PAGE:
#Google Analytic Tracker


Aug 4, 2009

IEnumerable + Linq - Be cautious when you do evaluation the enumerable object

From the last two posts, I emphasised that the evaluation is done each time you access the elements in enumerable object. Because of this, you have to be cautious in the two following situations.

  1. Where clause condition in Linq is modified
  2. Your collections is modified when performing Linq statement

Where Clause has changed example

// keep track on the last record highest mileage
private int _highestMileageRecorded = 10000;

private void GetStatistics(IEnumerable<Vehicle> dataSource)
    //Find vehicle with highest mileage compare than the record
    IEnumerable<Vehicle> vehicleExcessHighestMilage
        = from v in dataSource
          where v.Mileage > _highestMileageRecorded 
          select v;

    //Record the highest milage
    _highestMileageRecorded = 
         vehicleExcessHighestMilage.Max(v => v.Mileage);

    Console.Write("Vehicle excesses the records:");   
    foreach (var vehicle in vehicleExcessHighestMilage)
        Console.Write(vehicle.Id + " ");

The above code does not work! It will never print out any vehicle id.

The reason is that the variable _highestMileageRecorded has overwritten before I perform the foreach. Remember, this IEnumerable result depends on the current state of Linq statement.

Collection has changed example

Consider the following code: The following code try to correct vehicle that contains incorrect mileage data. Notice that a cache object return a IEnumerable of vehicle that has incorrect mileage. The cache also update itself if any vehicle data changes.

public void Test()
    List<Vehicle> oVehicleList = new List<Vehicle>();

private void ClearIncorrectMileage(IEnumerable<Vehicle> dataSource)
    VehicleCache vehicleCache = new VehicleCache();

    IEnumerable<Vehicle> incorrectMileageVehicle = 
    foreach (var vehicle in incorrectMileageVehicle)
        //Fix the data
        //Note: Exception occurs 

private class VehicleCache
    List<Vehicle> m_oIncorrectMileageList = new List<Vehicle>();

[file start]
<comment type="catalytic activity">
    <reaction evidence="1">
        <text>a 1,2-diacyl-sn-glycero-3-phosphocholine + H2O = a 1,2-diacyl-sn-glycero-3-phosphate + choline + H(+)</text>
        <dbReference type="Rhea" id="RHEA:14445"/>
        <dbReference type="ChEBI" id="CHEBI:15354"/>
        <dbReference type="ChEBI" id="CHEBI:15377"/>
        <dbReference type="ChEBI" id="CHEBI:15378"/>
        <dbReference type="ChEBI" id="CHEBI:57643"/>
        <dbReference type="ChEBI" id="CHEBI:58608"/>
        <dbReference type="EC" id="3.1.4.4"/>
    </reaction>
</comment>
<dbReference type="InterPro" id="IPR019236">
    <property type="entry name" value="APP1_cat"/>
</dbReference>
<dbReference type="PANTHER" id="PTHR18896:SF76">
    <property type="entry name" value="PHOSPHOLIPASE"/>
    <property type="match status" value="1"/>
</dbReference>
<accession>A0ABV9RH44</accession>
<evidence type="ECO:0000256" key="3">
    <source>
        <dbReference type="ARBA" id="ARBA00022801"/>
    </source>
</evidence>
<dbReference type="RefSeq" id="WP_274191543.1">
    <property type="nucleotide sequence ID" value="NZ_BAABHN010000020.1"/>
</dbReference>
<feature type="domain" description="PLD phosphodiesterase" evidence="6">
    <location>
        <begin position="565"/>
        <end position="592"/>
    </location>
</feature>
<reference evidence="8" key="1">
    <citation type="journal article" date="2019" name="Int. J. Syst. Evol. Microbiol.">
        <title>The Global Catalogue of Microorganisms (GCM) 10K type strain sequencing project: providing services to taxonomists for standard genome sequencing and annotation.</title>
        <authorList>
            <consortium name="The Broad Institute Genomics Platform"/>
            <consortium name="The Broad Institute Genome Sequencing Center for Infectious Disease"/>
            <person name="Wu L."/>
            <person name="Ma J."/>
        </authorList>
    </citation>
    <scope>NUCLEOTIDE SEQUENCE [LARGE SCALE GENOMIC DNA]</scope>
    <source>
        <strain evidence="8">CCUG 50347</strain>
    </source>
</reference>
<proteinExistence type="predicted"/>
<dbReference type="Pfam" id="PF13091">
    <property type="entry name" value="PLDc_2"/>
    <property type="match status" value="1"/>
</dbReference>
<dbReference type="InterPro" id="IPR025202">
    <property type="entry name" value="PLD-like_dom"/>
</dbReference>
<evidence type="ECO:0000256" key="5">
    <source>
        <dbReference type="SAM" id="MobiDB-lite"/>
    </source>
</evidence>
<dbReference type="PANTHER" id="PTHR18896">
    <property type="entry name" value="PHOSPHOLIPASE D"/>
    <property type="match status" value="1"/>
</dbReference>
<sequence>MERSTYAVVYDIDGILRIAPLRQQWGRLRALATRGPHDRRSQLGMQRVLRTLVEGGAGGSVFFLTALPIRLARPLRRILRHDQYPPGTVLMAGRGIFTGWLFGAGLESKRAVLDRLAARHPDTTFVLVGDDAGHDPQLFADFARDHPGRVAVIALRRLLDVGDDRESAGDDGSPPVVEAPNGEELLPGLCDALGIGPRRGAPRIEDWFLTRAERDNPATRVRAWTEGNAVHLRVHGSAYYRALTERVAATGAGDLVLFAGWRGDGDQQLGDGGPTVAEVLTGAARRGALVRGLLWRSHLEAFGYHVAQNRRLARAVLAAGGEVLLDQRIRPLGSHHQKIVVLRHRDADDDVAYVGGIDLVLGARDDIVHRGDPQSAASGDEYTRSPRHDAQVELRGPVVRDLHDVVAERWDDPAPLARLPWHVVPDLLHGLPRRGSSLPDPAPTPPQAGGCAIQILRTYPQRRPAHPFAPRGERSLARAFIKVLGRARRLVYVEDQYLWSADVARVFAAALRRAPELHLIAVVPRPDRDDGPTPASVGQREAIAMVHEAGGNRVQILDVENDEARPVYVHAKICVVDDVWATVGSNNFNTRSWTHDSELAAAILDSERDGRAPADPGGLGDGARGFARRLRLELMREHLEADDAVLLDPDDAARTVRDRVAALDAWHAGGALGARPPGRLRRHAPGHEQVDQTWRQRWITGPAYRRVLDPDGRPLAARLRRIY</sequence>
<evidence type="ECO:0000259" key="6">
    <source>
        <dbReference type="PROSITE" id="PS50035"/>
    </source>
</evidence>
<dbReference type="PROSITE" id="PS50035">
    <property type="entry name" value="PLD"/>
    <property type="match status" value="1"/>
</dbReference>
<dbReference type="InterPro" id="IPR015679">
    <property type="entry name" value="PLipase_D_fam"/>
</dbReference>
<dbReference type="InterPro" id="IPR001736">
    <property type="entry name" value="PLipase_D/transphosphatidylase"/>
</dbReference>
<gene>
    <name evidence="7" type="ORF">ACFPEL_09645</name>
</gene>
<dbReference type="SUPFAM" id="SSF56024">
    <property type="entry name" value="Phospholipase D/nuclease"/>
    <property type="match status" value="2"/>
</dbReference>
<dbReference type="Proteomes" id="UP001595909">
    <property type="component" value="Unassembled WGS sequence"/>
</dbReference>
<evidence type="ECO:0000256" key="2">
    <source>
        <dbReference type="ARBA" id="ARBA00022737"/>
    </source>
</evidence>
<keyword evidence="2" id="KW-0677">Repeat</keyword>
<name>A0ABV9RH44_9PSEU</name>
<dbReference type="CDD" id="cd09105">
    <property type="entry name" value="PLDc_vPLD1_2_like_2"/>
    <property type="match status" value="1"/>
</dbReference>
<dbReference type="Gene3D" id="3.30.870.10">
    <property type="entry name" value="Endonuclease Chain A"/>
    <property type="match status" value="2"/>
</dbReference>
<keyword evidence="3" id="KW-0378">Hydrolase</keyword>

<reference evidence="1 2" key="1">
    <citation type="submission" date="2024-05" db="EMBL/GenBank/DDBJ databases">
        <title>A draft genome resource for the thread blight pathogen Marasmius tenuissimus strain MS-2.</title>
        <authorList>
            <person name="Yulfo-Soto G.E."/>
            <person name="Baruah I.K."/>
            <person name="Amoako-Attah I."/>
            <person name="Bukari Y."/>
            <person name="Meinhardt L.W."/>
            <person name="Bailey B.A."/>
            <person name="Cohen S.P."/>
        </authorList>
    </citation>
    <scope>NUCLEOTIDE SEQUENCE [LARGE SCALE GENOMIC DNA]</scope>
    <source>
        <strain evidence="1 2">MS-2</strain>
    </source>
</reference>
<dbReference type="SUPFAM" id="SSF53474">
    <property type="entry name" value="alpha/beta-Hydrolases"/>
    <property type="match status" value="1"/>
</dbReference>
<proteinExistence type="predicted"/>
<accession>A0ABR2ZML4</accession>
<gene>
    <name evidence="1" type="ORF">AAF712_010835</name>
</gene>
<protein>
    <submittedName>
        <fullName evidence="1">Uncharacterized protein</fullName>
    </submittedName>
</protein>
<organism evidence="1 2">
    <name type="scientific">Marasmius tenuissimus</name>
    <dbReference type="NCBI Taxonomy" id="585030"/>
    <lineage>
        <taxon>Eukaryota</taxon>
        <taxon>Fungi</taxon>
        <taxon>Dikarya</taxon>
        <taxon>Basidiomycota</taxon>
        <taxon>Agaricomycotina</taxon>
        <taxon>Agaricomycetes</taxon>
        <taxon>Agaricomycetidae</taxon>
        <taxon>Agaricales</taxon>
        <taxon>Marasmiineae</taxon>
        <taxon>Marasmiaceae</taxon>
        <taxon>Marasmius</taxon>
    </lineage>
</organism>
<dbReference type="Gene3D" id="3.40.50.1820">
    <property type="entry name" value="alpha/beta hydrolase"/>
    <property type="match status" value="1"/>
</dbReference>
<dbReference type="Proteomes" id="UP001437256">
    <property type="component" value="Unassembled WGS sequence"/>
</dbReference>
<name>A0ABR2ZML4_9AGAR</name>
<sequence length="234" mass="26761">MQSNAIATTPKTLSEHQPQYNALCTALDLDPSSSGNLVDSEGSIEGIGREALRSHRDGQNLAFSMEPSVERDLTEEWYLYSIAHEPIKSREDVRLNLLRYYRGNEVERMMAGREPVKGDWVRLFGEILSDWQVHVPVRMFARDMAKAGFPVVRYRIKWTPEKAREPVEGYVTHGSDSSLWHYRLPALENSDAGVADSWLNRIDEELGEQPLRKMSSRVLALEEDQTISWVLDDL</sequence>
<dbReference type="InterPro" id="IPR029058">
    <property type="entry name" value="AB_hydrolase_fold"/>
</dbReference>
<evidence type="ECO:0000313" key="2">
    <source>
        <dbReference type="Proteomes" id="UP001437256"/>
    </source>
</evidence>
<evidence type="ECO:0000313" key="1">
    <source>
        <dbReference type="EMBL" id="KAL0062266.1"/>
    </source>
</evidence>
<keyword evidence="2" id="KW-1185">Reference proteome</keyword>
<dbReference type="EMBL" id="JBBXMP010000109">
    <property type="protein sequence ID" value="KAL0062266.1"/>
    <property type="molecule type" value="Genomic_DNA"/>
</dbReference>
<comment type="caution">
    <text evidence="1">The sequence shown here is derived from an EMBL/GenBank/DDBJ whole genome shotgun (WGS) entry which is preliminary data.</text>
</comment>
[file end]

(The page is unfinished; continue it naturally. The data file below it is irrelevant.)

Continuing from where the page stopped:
public VehicleCache()
        Vehicle.Updated += VehicleUpdated;

    void VehicleUpdated(Vehicle vehicle)
        if (vehicle.Mileage < 0)

    public IEnumerable<Vehicle> GetIncorrectMileageVehicle()
        return m_oIncorrectMileageList;
    public void LoadData(IEnumerable<Vehicle> oDataSource)
        m_oIncorrectMileageList.AddRange(oDataSource.Where(v => v.Mileage < 0).Select(v => v));

If you read run this piece of code, you will most likely get a System.InvalidOperationException: Collection was modified; enumeration operation may not execute.

Because the cache try to update itself whenever the data change, it also causes trouble when the code modify the data in a foreach statement. In fact, this could easily occur in a multi-thread application where the cache get modified when other modules looping though the cache. Be sure you lock your collection, or convert the IEnumerable to an list or array before performing operations that affect the cache.

Although the above example seems obvious, it may not be obvious enough in a real application where a developer may not know other module behaviour. Imagine developer A wrote the Cache module, and you got an exception when you use its IEnumerable result. Without checking the code, you may never realized you are modifying the cache indirectly.

1 comment:

liv said...

Thanks for this update.The examples are very helpful to understand the procedure of the enumerable object.